dunsleyosair2016

Click here for OS aerial view> 

Google 2016

dunsleygoogle2016

Click here for current Google map>

Google street view

Cornwall Council

dunsleycornwall2016

PRN : 0
MINE NAME : Dunsley Wheal Phoenix
HOUSE NAME : –
SITE TYPE : ENGINE HOUSE
FORM : EXTANT
DATE : –
START DATE :
END DATE :
PERIOD :
SM NO. :
SM PRN :
SURVIVAL : <50% SURVIVAL
CONDITION : N/A
SOURCE : 1880 1ST EDITION OS
WHS AREA : Caradon Mining District
WHS AREA ID : A9
Click here for Cornwall Council interactive map>

West Phoenix Mine- Webb and Geach explored

This series of blog post is nearing the end of  exploring the small ‘miscellaneous’ mines in Webb and Geach.  Its description can be found on page 101 of the Trevithick Society reprint of the book.  West Phoenix is the first mine within the miscellaneous section that has left obvious evidence of modern maps, so enjoy exploring.

Ordnance Survey

Surveyed: 1881 to 1882 Published: 1883, Cornwall XXVIII.NW

westphoenixos1883

Courtesy of the National Library of Scotland.

Click here for Map>

Ordnance Survey 2016

westphoenixos2016

Click here for Map>

Google Maps 2016

westphoenixgoogle2016

Click here for map>

Cornwall Council interactive map

westphoenixcornwallc

Reference : MCO12775
Name : WEST PHOENIX – Post Medieval mine
Monument type : MINE
Period : Post Medieval
Form : EXTANT STRUCTURE
Summary : The mine worked for tin between 1872 and 1875, and for copper from 1877-1886. It was amalgamated with Phoenix United in 1886 and was closed in 1889. The buildings were demolished as a military exercise in the 1950’s
Link to further information : http://www.heritageg… 

Click here for map>

Penhauger Mine-Webb and Geach Explored

Penhauger Mine is the first of the small miscellaneous mines listed by Webb and Geach (Page 101) for which I have found evidence for within the mapping resources found on line.  An explore around the Scottish library site was rewarded with clear evidence of an engine house and possible shaft/adit remains. 

OS 1888

Cornwall XXXVI.NE , Surveyed: 1882, Published: 1888

panhaugeros1888

Courtesy of the National Library of Scotland.

Click here to view map>

 

OS 2016

panhaugeros2016

Click here for map>

Google Maps 2016

panhaugergoogle2016

Click here to view map>

Cornish Council Map

panhaugercau2016Reference : MCO12398
Name : PENHAWGER – Post Medieval mine
Monument type : MINE
Period : Post Medieval
Form : EXTANT STRUCTURE

Click here for map>

Click here for Heritage Gateway entry>


For Webb and Geach and other John Manley’s books-click here>

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Webb and Geach Explored-West Craddock Moor Mine

West Craddock Moor Mine on Bodmin Moor, Cornwall

This is a post in the series exploring the Webb and Geach’s book ‘History and progress of mining in the Liskeard and Caradon district‘ through maps available on the internet. West Craddock Moor is one of the small mines listed in the miscellaneous section of the book (page 100). These mines by their nature have left little or no trace, and despite much peering I can find no evidence of this one on any of the maps apart from Brenton Symons‘.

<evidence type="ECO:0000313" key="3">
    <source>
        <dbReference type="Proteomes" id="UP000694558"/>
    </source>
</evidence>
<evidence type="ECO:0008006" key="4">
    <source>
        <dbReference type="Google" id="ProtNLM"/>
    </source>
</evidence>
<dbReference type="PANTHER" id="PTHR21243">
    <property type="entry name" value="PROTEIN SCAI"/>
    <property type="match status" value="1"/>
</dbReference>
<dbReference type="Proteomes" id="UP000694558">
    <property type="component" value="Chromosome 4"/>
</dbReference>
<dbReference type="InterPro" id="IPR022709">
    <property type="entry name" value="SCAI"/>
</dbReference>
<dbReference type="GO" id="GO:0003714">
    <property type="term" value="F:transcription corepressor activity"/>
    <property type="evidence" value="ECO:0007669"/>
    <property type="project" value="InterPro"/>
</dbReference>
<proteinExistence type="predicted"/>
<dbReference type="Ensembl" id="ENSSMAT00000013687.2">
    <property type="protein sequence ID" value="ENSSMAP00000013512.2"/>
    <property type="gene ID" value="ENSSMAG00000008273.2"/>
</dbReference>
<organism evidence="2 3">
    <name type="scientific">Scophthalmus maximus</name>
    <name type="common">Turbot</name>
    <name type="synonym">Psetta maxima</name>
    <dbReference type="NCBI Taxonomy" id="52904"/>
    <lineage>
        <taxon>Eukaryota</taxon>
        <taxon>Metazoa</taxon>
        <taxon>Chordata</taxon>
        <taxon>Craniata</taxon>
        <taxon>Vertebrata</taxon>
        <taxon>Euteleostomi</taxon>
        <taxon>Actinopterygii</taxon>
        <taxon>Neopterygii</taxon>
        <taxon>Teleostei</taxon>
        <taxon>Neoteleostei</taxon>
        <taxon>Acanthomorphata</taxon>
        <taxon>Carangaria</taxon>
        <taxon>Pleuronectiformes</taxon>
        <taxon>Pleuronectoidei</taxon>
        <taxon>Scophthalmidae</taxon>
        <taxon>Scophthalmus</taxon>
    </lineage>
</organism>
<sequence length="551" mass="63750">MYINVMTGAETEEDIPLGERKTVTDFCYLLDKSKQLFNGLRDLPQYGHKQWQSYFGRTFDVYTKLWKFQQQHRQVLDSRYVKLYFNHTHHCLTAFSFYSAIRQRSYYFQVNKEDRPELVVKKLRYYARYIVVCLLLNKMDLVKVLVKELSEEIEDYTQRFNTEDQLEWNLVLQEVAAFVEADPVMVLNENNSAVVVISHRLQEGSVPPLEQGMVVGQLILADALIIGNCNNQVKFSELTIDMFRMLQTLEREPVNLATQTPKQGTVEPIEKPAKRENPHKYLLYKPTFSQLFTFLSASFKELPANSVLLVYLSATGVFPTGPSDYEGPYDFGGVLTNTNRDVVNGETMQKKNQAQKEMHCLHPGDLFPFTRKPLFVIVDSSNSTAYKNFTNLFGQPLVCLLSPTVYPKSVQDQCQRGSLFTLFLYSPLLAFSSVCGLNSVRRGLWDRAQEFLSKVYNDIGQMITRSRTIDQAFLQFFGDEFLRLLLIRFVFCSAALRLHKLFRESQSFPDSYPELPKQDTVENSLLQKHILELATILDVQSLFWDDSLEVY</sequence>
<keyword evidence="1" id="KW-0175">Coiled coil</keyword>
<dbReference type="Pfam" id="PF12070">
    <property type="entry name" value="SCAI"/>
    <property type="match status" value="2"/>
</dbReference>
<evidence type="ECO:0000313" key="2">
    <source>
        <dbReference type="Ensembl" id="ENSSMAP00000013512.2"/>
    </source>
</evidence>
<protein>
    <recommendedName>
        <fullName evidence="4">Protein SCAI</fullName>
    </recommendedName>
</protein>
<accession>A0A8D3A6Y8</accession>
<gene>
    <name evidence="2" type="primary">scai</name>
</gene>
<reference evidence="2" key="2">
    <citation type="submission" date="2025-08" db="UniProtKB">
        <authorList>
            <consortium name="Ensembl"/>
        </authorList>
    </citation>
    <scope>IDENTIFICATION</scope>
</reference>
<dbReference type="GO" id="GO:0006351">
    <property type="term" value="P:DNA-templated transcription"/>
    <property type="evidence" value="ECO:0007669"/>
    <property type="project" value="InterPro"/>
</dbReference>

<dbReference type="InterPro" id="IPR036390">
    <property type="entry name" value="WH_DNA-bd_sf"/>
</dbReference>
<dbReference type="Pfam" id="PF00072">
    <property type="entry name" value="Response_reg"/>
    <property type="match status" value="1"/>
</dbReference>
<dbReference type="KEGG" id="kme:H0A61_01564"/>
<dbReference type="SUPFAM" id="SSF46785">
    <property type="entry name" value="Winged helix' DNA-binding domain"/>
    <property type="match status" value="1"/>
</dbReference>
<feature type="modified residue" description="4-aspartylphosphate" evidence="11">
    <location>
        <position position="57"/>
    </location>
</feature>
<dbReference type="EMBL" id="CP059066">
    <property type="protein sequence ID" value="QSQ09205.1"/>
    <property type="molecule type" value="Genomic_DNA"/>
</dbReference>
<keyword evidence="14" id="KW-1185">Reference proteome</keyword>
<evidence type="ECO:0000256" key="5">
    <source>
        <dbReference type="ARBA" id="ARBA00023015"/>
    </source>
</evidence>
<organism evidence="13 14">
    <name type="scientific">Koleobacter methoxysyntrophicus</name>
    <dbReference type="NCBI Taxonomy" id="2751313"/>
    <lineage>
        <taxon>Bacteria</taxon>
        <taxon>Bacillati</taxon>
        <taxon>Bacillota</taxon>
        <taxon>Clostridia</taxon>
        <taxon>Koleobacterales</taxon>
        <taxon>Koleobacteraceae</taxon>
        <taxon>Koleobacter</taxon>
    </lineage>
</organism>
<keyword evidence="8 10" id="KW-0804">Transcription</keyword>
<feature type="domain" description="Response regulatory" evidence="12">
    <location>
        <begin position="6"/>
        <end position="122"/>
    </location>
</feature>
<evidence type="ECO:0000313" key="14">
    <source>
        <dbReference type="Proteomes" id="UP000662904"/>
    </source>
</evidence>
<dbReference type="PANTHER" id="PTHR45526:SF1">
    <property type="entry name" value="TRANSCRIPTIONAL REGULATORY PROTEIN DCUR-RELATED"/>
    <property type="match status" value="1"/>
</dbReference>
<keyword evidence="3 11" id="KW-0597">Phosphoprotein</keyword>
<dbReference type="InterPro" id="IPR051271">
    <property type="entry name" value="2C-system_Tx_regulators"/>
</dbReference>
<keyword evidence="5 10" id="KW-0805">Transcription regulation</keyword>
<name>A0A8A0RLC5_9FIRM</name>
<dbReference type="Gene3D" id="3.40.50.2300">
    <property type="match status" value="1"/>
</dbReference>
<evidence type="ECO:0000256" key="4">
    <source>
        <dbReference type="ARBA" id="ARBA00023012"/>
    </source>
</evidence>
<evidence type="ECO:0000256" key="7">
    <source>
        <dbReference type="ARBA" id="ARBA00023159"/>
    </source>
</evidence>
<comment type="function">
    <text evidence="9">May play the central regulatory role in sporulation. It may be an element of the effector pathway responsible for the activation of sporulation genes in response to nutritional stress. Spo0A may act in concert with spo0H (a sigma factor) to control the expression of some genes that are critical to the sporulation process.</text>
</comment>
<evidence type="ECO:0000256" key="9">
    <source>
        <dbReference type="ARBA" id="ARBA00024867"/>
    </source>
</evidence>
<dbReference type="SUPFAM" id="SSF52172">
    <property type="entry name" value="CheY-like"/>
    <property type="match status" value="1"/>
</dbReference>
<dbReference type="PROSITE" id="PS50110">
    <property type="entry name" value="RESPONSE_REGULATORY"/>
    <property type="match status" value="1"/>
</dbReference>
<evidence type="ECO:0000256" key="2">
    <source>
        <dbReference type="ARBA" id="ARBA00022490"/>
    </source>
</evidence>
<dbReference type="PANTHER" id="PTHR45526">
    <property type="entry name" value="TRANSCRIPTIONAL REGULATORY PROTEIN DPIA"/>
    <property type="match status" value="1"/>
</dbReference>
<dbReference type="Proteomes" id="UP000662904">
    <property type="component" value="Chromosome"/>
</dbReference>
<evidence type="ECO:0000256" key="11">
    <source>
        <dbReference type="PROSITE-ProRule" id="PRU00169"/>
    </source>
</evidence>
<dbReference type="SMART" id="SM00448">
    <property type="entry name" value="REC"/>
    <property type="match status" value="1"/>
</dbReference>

Cornwall XXVIII.NW (includes: Linkinhorne; St Cleer.) Surveyed: 1881 to 1882
Published: 1883

os1883westcraddockmoor

Produced with the permission of the National Library of Scotland

Click Here for OS 1883 Map on the Library’s excellent website>

Brenton Symons

westcraddockmoorsymons

Extract from Brenton Symons’ 1863 map

OS 2016

westcraddockmooros2016

Click here for map>

Google Earth 2016

westcradockmoorgoogle2016

Current Google Earth Map

Cornwall Council interactive map

westcraddockmoorcau2016Reference : MCO38680
Name : WEST CRADDOCK MOOR – Post Medieval mine
Monument type : MINE
Period : Post Medieval
Form : EXTANT STRUCTURE

Click here for map>

 

 

Click here for Heritage Gateway information>


For Webb and Geach and other John Manley’s books-click here>

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East Penhargate Mine

The next of the small ‘miscellaneous; mines described by Webb and Geach had no evidence of its existence, apart from a sett name, on Brenton Symons’ map. The trace of a possible shaft and tip/adit can be seen on the OS 1883 map in the location shown on the Cornwall interactive map.  

 “…there is as yet nothing of moment doing, the company not being quite formed” Webb and Geach page 100

OS 1883

Cornwall XXVIII.NE (includes: Linkinhorne; South Hill; St Ive.)Surveyed: 1881 to 1882
Published: 1883

eastpennhargare1880is

Produced with the permission of the National Library of Scotland

Click  here for the map on the Library’s excellent website>

OS 2016

east-penhargate-os-2016

To view the current map on the OS website click here>

 

Google Maps

epenhargategoogle

Click here to explore the map>

There may be a small patch of undergrowth in the possible location of the tip/adit.  Also, a  circular, slightly discolored  patch of grass in the field may indicate the shaft position.

Cornwall Council

east-penhargate-cau-2016

Click here for interactive map>

Note this map also lists  a Penhargate Wood mine at this location.

“PRN (CORNWALL) : 0
SITE NAME : EAST PENHARGET MINE
SITE TYPE : MINE
FORM :
EPOCH :
PERIOD :
MRO INDEX : 1
SOURCE : CC-A11

Reference : MCO12397
Name : PENHARGET WOOD – Post Medieval mine
Monument type : MINE
Period : Post Medieval
Form : EXTANT STRUCTURE
Summary : Four shafts, the remains of a building, a spoil tip and a circular earth bank (possibly a whim) are visible on air photographs”

Click here for Heritage Gateway Entry>